Post Congenital Ptosis Surgery Complication-Why Do I Have Watering Eyes? (photo)
- Asked by kanababa in South-east Asia
- 2 years ago
I'm male 27,myopic.I had a congenital ptosis surgery(left eye) on May 30,2011(fascia lata).The surgery was ok but now I find no clear improvement & it seems to be drooping.2.5 months after the surgery,it started watering during sleep and even in day time.I began feeling uncomfortable in day light.Now during sleep (specially when I change side) the eye waters a lot.I had chalazion several times in the same eye since Dec,2010 treated with steroid injection.I've used artificial tears & ointments.
This is a very difficult surgery in adults!!
The frontalis sling procedure I think made a very nice difference in the left upper eyelid position. Not a homerun but you have to undestand that there are no homeruns with this surgery. The frontalis sling ptosis surgery is for congenital ptosis when the muscle that raises the upper eyelid is underdeveloped from birth. Unfortunately this also often prevents the eyelid form blinking properly. This can also cause a very bad dry eye with persistent corneal exposure, eye discomfort, and tearing. The surgeon must balance having the eye too open with the need for the eye to blink closed. While young children tend to adapt to this exposure, adults not so much. It is possible that the eyelid suspension may need to be weakened. It is unrealistic to expect to have a perfect result here in anyone's hands.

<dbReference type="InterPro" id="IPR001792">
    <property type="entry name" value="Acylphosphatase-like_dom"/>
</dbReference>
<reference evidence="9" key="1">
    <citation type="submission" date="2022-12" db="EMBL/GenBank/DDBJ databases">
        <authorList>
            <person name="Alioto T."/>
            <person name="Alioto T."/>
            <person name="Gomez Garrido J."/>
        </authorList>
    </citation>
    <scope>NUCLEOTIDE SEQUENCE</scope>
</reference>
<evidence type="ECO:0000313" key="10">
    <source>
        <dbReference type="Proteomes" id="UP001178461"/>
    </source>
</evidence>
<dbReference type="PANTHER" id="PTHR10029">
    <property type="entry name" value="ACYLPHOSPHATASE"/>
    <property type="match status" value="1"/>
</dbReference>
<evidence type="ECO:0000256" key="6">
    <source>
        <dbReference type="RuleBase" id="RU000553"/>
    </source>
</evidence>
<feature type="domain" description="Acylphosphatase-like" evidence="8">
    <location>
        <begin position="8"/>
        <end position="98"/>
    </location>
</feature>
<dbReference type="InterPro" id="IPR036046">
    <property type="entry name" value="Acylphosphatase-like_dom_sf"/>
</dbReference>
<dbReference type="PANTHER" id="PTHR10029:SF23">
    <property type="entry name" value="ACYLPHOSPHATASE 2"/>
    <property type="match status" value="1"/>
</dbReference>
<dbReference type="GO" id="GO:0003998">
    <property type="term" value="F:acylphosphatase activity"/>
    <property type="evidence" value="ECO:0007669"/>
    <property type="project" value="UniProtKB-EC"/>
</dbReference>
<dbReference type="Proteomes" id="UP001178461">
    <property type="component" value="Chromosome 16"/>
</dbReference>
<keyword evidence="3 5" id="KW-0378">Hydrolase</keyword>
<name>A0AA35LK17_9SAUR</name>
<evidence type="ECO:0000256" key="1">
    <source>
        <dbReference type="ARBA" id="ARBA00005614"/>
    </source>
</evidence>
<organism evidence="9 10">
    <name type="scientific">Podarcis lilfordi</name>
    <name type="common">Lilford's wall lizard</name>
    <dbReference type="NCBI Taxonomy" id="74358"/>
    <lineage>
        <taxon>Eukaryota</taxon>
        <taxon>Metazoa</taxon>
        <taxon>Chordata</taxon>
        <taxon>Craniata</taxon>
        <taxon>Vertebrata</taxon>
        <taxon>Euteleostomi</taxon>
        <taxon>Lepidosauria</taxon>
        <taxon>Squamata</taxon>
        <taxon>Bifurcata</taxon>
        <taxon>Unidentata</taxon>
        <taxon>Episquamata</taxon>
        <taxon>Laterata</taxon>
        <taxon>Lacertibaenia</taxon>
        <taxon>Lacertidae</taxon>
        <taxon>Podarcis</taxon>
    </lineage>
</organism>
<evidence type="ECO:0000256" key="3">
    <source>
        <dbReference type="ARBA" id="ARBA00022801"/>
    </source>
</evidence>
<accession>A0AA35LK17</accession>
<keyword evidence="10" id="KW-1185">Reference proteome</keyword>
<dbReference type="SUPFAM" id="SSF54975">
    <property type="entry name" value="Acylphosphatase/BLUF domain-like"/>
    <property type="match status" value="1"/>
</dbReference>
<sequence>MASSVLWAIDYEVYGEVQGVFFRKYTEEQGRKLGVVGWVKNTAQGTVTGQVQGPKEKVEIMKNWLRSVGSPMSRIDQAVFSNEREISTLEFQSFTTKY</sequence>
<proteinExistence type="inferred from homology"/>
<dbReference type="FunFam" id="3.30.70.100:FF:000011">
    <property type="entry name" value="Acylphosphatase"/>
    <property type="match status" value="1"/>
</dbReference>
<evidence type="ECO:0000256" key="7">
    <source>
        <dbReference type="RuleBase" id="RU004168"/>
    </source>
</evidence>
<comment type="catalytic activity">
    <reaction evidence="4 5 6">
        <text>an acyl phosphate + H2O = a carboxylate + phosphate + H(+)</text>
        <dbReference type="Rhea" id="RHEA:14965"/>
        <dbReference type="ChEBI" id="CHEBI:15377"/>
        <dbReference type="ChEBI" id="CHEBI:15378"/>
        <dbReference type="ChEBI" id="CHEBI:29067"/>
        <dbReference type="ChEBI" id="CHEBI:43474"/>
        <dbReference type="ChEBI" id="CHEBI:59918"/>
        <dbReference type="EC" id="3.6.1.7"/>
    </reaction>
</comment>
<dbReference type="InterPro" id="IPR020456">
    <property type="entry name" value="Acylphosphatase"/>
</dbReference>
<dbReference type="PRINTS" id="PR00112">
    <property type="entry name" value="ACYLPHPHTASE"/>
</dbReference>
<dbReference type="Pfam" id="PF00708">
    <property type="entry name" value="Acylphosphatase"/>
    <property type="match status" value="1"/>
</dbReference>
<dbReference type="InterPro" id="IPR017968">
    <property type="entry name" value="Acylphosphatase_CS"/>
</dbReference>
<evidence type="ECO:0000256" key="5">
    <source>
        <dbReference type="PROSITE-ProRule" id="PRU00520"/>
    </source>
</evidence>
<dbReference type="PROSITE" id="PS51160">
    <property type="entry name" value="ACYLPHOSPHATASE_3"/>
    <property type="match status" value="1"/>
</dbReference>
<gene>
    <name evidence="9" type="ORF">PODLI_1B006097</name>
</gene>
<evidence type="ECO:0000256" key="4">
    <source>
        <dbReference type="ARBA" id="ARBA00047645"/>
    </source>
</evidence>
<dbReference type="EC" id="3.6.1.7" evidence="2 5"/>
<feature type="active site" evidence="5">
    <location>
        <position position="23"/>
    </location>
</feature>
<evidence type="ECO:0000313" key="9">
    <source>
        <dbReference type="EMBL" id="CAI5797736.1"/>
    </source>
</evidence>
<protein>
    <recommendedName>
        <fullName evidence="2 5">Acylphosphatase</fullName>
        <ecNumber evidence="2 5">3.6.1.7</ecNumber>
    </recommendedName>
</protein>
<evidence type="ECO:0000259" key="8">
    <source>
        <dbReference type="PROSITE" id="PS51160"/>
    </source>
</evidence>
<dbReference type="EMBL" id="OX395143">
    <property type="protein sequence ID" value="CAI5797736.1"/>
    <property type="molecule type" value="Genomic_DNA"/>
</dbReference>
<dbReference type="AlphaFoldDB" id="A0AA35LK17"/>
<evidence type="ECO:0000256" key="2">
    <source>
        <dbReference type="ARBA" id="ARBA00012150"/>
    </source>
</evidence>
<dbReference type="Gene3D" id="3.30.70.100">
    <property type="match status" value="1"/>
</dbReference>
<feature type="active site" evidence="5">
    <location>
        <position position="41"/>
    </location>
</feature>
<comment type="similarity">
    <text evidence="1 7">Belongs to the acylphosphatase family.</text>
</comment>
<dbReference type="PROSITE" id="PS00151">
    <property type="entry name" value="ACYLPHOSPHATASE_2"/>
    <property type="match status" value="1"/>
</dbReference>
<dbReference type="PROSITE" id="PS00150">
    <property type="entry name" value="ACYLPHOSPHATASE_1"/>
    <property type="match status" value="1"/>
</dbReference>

Congenital ptosis surgery
Your surgery results looks very good. We always overcorrect to lid position because it always drops in the first few months. Hopefully your surgeon told to expect dry eyes after surgery because that is what you are experiencing. This is more of a problem when this type of surgery is done in adulthood.
Ptosis repair with fascia lata
Sometimes after congenital ptosis repair the patient can have problems closing the eyelid. This can result in the eye being dry and thus start to tear becasue it is drying out. I would get checked out by your oculoplastic surgeon.
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